For years, social media users have been lecturing one another about what percentages mean in weather forecasts. "Y'all know on the weather app the percentage isn't a "chance" of rain. It means it will rain in 50% of the city," one social media user claimed.
(Twitter user @glassofchas)
Numerous videos have gone viral on TikTok on that topic, claiming that the percentages in weather forecasts do not mean the probability of precipitation, but rather how much of the area would be affected by rain.
Why am I 30 years old and I just now learned that the percentage for the precipitation on a weather forecast is not the CHANCE of it raining/snowing but the percentage of the AREA actually getting rain/snow/etc? Like 50% of my town will get snow, not 50% on whether it happens
"I just found out that we've all been reading the weather app entirely wrong," another viral video lamented, summarizing all the misconceptions on the subject.
On the other hand, a meteorologist named Mike Collier claimed in a TikTok video that the percentages in weather apps simply mean the chance that rain will occur.
The National Weather Service (NWS) agrees. Contrary to the claims of social media users, the "chance of rain" expressed as a percentage in a weather forecast refers to the likelihood of precipitation occurring in a particular location over a certain period of time.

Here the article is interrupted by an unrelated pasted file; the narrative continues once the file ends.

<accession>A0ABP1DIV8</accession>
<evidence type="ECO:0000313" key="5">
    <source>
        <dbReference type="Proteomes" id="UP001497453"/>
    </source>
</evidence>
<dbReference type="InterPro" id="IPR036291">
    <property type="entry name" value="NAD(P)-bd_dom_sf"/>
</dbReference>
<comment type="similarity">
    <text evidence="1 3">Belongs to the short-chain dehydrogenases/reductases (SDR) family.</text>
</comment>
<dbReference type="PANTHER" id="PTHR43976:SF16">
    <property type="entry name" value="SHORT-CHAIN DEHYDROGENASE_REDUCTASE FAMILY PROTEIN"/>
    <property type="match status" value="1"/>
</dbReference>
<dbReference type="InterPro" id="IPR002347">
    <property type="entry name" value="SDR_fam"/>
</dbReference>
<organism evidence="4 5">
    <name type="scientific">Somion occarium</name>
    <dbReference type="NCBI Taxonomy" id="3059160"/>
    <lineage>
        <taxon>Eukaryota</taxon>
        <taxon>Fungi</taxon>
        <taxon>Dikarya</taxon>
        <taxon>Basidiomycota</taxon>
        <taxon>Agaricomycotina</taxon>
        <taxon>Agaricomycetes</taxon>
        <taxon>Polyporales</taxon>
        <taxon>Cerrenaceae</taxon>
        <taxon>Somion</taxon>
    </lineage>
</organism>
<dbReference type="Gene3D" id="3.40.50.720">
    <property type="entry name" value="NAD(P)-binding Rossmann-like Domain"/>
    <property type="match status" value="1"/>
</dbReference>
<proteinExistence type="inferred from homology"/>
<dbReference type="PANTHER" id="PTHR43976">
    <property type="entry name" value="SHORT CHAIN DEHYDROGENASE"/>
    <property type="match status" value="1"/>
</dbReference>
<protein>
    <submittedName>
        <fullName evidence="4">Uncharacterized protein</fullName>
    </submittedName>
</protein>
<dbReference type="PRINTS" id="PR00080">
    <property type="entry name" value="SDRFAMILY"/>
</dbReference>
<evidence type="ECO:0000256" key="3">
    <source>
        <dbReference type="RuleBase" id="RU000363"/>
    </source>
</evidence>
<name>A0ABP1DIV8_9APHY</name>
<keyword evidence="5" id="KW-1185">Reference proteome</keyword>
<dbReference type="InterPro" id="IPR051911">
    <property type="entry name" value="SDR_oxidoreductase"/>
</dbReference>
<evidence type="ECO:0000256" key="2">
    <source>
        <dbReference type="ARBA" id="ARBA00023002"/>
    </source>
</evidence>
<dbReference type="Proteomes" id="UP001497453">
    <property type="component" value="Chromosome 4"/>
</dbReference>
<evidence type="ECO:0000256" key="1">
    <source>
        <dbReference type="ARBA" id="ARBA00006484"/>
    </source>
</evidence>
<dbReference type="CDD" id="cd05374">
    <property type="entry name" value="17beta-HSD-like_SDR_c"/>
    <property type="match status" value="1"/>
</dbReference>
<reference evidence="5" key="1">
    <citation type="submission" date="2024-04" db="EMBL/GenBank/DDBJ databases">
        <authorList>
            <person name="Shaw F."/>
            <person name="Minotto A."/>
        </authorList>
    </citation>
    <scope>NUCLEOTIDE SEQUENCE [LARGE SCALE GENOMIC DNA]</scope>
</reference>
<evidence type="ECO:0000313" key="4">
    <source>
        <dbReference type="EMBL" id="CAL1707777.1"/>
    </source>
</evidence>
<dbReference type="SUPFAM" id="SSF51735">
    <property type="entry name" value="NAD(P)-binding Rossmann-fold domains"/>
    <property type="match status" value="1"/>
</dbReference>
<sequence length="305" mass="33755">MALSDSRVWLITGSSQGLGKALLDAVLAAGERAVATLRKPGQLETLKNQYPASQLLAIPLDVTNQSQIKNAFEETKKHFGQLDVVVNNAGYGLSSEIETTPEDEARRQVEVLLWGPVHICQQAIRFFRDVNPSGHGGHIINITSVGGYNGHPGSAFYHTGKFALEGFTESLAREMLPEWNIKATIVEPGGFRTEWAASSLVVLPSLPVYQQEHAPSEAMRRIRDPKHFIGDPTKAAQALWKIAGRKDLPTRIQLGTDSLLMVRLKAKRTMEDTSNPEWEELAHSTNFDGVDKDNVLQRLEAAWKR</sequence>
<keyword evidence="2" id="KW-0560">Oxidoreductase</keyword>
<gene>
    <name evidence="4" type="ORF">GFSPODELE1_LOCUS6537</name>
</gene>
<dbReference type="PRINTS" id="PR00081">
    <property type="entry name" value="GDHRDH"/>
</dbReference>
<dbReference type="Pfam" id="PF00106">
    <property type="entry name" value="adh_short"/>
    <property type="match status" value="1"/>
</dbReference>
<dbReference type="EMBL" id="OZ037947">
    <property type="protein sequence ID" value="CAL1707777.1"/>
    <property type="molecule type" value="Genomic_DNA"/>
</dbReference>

According to the NWS, the probability of precipitation (PoP) is one of the most misunderstood elements of weather forecasts. The PoP, often expressed as the "chance of rain" or "chance of precipitation," is defined as:
[...] the likelihood of occurrence (expressed as a percent) of a measurable amount of liquid precipitation (or the water equivalent of frozen precipitation) during a specified period of time at any given point in the forecast area. Measurable precipitation is equal to or greater than 0.01 inches. Unless specified otherwise, the time period is normally 12 hours.
In simple words, the PoP describes how likely it is for a measurable amount of rain to occur in any given point in the forecast area. It does not indicate the percentage of an area to be affected by rain, as some social media users have claimed. The NWS article continued:
Using a 40% probability of rain as an example, it does not mean (1) that 40% of the area will be
covered by precipitation at given time in the given forecast area or (2) that you will be seeing
precipitation 40% of the time in the given forecast area for the given forecast time period.
If a forecast for a given county says that there is a 40% chance of rain this afternoon, then there is a 40% chance of rain at any point in the county from noon to 6 p.m. local time.